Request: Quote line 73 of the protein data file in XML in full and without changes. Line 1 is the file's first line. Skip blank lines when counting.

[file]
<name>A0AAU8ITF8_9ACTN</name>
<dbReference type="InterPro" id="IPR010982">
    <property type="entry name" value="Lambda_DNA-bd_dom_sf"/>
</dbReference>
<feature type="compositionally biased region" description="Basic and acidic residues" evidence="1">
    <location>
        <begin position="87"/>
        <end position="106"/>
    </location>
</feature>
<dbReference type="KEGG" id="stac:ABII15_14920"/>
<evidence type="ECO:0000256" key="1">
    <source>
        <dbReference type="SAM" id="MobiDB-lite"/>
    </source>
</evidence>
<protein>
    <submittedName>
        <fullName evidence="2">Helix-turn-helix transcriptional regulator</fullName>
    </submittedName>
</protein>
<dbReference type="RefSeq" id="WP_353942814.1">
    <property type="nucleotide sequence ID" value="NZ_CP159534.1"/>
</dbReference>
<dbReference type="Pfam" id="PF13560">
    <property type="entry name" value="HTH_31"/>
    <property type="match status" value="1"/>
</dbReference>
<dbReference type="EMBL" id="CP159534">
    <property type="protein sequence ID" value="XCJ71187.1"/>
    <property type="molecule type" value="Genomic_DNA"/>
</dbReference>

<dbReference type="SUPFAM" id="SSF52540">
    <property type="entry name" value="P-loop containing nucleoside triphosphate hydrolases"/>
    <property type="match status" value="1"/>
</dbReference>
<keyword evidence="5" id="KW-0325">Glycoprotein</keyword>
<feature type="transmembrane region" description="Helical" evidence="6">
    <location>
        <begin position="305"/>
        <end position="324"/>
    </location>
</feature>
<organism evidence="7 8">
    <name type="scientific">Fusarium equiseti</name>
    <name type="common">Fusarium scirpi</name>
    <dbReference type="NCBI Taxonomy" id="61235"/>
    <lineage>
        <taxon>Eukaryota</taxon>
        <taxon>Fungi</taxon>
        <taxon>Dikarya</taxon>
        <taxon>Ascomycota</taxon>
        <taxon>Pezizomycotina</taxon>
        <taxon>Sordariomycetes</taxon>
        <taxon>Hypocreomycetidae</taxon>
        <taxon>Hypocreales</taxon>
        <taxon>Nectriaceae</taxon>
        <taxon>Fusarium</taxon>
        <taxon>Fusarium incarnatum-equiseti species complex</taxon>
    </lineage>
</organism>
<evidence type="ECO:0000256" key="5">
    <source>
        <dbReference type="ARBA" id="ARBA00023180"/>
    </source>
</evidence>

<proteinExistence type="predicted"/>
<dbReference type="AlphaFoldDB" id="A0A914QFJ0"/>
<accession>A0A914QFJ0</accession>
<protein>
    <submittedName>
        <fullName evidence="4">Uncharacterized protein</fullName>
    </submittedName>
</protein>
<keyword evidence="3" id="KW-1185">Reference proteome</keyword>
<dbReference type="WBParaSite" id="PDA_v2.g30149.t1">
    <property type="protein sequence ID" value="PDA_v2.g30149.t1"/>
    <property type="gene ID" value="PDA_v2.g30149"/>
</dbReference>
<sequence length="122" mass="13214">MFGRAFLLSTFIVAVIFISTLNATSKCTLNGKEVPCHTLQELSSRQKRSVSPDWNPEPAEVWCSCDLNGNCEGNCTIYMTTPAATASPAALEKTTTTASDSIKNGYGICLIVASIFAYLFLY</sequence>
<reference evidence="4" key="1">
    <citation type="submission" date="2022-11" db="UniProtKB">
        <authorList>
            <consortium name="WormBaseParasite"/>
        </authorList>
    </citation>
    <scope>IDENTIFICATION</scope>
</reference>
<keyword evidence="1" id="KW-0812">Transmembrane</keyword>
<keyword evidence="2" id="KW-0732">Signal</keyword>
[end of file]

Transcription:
    </submittedName>